B. General Constitutional Violations

  In his petition, Wright generally alleges generally that his Fourth, Fifth, Sixth, Eighth,*fn1 and Fourteenth Amendment rights were violated in connection with "the proceedings relative to his arrest[,] trial and conviction, [and] sentencing." In his reply memorandum, he claims that his constitutional rights have been "violated continuously" because his incarceration violates the constitution, laws, and treaties of the United States. Wright, however, does not explain the basis for his constitutional claims or point to any supporting facts. A habeas petitioner must present specific federal constitutional claims to the state court before he can raise those specific federal constitutional claims in a federal habeas proceeding. Verdin v. O'Leary, 972 F.2d 1467, 1474-75 (7th Cir. 1992) (a petitioner need not cite "book and verse of the federal constitution" to present a constitutional claim but he must "raise the red flag of constitutional breach" in state court or his claims will be barred in federal court). This Court, however, cannot determine the contours of his argument, even when it construes his pro se pleadings liberally. Because the Court cannot determine what claims Wright seeks to raise in this Court, it cannot match them up with claims presented to the state courts to determine if the claims were properly preserved. Thus, Wright's first argument fails.

  C. Sufficiency of the Evidence

  Wright next asserts that the evidence was not sufficient to convict him. Wright raised this argument in his state post-conviction petition. The trial court found that it was barred because Wright could have, but did not, raise this argument on direct appeal. Wright appealed the denial of post-conviction relief and asserted that his direct trial counsel was ineffective because he did not raise this issue on direct appeal. The Illinois Appellate Court affirmed the trial court's finding that Page 6 Wright's sufficiency of the evidence claim was barred by res judicata. Wright raised this argument in his PLA. The Illinois Supreme Court denied Wright's PLA,

  As noted above, a defendant must properly present his constitutional claims to the state courts to avoid procedural default, Boerckel, 526 U.S. at 845. The failure to properly present a claim to the state courts is an independent and adequate state procedural ground which precludes habeas review if the state court found that the procedural defect barred it from resolving the defendant's claims on the merits. See Dressier v. McCaughtry, 238 F.3d 908, 912-13 (7th Cir. 2001). This is exactly what happened here: Wright failed to properly present his sufficiency of the evidence claim as required by state law and the state court found that this delict prevented it from reaching the merits of that claim. Wright gives no explanation for the default, no argument that cause and prejudice or a fundamental miscarriage of justice would occur if the Court did not review these issues. See Coleman, 501 U.S. at 750. Accordingly, Wright's sufficiency of the evidence claim is procedurally defaulted based on an independent and adequate state ground. Stewart, 536 U.S. at 860-61.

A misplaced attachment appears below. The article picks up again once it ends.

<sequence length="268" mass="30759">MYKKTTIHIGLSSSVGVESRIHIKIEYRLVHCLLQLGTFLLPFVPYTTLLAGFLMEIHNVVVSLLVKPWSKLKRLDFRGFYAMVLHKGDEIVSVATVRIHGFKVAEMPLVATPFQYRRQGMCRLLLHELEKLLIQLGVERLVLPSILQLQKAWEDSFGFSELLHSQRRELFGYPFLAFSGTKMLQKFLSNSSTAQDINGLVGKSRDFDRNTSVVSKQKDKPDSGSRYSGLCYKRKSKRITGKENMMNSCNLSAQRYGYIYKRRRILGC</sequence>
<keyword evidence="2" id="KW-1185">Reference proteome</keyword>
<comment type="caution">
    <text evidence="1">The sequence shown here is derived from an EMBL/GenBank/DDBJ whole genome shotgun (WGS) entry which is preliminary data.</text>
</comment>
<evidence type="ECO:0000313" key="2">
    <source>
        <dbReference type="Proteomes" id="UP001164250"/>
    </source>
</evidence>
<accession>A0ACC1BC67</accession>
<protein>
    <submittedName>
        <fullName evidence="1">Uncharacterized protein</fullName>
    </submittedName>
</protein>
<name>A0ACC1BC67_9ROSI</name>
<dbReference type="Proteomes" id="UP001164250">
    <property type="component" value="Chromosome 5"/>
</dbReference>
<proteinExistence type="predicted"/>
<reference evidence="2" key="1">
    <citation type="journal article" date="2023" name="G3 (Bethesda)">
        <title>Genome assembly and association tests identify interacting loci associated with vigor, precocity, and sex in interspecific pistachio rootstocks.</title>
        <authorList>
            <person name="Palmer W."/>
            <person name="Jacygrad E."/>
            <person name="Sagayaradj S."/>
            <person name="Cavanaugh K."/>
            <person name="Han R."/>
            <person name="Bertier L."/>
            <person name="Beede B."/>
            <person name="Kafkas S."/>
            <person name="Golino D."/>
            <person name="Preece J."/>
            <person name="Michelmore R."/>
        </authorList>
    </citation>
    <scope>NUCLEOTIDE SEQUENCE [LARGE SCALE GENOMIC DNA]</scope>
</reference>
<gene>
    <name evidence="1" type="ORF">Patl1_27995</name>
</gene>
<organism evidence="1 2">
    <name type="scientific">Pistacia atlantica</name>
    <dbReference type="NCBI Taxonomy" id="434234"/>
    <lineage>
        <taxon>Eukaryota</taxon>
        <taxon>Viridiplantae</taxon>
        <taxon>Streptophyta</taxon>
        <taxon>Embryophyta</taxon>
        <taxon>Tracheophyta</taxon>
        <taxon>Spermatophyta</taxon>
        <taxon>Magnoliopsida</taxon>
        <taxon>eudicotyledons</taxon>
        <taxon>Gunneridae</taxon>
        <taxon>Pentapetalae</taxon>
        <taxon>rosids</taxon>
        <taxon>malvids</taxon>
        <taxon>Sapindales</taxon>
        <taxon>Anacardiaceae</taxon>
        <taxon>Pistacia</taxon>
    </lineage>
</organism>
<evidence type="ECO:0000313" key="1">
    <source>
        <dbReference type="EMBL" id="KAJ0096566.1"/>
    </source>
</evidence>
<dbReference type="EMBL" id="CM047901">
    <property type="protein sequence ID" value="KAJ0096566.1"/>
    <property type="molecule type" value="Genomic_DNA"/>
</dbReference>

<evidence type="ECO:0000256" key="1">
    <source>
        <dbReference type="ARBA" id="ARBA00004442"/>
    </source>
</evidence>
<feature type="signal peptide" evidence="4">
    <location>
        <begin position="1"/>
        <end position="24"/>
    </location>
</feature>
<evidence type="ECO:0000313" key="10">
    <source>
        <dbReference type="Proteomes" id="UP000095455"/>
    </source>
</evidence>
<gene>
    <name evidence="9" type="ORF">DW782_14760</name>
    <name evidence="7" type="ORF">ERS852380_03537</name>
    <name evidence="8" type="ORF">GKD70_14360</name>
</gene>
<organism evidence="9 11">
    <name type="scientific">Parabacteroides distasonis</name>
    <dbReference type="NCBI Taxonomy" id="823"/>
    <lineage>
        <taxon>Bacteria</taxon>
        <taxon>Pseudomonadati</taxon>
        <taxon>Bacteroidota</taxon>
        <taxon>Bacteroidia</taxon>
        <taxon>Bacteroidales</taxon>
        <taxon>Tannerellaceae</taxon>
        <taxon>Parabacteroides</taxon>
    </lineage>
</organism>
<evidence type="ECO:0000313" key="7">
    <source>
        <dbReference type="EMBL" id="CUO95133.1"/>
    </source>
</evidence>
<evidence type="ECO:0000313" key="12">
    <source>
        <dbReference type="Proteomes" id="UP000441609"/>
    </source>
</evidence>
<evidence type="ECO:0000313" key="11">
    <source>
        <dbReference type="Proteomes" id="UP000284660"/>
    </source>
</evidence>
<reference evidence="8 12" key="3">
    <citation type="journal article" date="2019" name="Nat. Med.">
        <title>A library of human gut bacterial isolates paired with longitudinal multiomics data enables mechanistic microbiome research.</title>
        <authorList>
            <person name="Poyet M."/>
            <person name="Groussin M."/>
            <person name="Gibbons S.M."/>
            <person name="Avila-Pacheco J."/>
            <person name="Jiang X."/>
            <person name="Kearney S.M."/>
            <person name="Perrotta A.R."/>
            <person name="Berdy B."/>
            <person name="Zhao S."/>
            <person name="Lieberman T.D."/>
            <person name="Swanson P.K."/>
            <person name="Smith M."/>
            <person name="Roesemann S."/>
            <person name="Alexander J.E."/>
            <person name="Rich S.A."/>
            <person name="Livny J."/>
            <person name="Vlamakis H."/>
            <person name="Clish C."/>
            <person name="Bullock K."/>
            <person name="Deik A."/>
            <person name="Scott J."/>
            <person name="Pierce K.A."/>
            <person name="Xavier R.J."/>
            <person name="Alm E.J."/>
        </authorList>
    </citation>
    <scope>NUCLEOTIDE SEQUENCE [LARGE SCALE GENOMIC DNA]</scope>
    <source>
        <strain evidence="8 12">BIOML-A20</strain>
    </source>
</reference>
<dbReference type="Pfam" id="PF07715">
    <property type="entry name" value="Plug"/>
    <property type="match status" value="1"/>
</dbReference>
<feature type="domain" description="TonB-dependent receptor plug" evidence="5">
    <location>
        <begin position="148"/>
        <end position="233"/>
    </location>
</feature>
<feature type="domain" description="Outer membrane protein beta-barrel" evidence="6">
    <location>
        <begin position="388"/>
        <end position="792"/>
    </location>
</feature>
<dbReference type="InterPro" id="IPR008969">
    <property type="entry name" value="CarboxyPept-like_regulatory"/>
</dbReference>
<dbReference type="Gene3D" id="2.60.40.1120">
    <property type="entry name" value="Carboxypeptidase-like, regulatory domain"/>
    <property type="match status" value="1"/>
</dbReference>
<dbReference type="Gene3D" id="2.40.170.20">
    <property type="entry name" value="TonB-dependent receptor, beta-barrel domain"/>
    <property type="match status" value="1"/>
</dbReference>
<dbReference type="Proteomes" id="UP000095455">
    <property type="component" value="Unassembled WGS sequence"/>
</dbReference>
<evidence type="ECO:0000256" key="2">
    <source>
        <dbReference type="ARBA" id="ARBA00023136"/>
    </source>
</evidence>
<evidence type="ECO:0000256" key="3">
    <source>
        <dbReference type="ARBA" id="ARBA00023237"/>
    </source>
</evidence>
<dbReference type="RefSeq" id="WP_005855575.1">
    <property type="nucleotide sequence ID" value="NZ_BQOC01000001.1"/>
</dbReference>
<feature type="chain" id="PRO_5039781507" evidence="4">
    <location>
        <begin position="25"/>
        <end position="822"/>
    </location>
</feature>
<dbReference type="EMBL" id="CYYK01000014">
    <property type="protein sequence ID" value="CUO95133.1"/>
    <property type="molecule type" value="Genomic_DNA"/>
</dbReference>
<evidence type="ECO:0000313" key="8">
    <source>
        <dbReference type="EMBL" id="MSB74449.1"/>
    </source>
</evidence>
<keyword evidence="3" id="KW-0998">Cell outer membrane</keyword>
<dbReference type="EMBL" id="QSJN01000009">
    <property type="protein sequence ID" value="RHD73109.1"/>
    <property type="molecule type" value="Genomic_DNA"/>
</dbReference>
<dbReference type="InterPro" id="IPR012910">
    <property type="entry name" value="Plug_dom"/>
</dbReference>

D. Ineffective Assistance of Counsel

  Wright contends that his trial counsel was ineffective because he failed to notify the court of a witness, Sheila Atkins, who allegedly would have been helpful to Wright's case. He also claims that his appellate counsel was ineffective because appellate counsel failed to argue that trial counsel was ineffective for failing to present Atkins.

  The ineffective assistance of trial counsel argument appears for the first time, with no explanation, context, or discussion of authority, in Wright's PLA. In his state post-conviction petition, he also alleges that trial counsel was ineffective, but does not say how or why this was so. The trial court denied Wright's post-conviction petition, stating that it was "not accompanied by any facts nor an affidavit to support the allegation," in violation of the requirements of the Illinois Post-Conviction Page 7 Hearing Act, 725 ILCS § 5/122-2 (requiring a petitioner to submit affidavits, records, or other evidence supporting his allegations or explain why he failed to do so). The court thus concluded that the petition was "insufficient and therefore frivolous and without merit." The Illinois Appellate Court affirmed. As with Wright's sufficiency of the evidence argument, because the state court relied on an independent and adequate state ground as a basis for denying relief, Wright's ineffective assistance of trial counsel argument is procedurally defaulted. Stewart, 536 U.S. at 860-61.

  Wright next contends that his post-conviction counsel was ineffective because he did not contend that Wright's trial and direct appeal lawyers were ineffective. "There is no right to effective counsel in post-conviction hearings." Pitsonbarger v. Gramley, 141 F.3d 728, 737 (7th Cir. 1998) (finding that alleged ineffective assistance of post-conviction counsel did not establish cause to excuse procedural default because there is no Sixth Amendment right to effective post-conviction counsel). In any event, a petitioner must present his claims to the Illinois courts, up to and including the Illinois Supreme Court, to avoid procedural default. See Boerckel, 526 U.S. at 844. This means that his claims must appear not only in his PLA but also in his filings with the state trial court and intermediate appellate court. See Castille v. Peoples, 489 U.S. 346, 349 (1989). Wright did not present this ineffective assistance of counsel argument to the Illinois Appellate Court or the Illinois Supreme Court on post-conviction review. Therefore, this claim is both non-cognizable and procedurally defaulted. See Castille, 489 U.S. at 349 (failure to present claim to state intermediate court means that it is procedurally barred); Boerckel, 526 U.S. at 844 (failure to present claim to state's highest court means that it is procedurally barred). Page 8

  E. Motion to Suppress

  Lastly, Wright's memorandum in support of his petition (which was filed without leave of Court after the respondent had filed its answer) asserts that the trial court erred when it denied Wright's motion to suppress his post-arrest statements. This argument does not appear in any of Wright's PLAs and thus is procedurally defaulted. See Boerckel, 526 U.S. at 844. Because Wright has not established, or even argued, cause and prejudice or miscarriage of justice regarding any of his procedurally defaulted claims, the Court cannot review the merits of Wright's claims.

 III. Conclusion

  For the above reasons, Wright's § 2254 petition [1-1] is DENIED.

  IT IS SO ORDERED.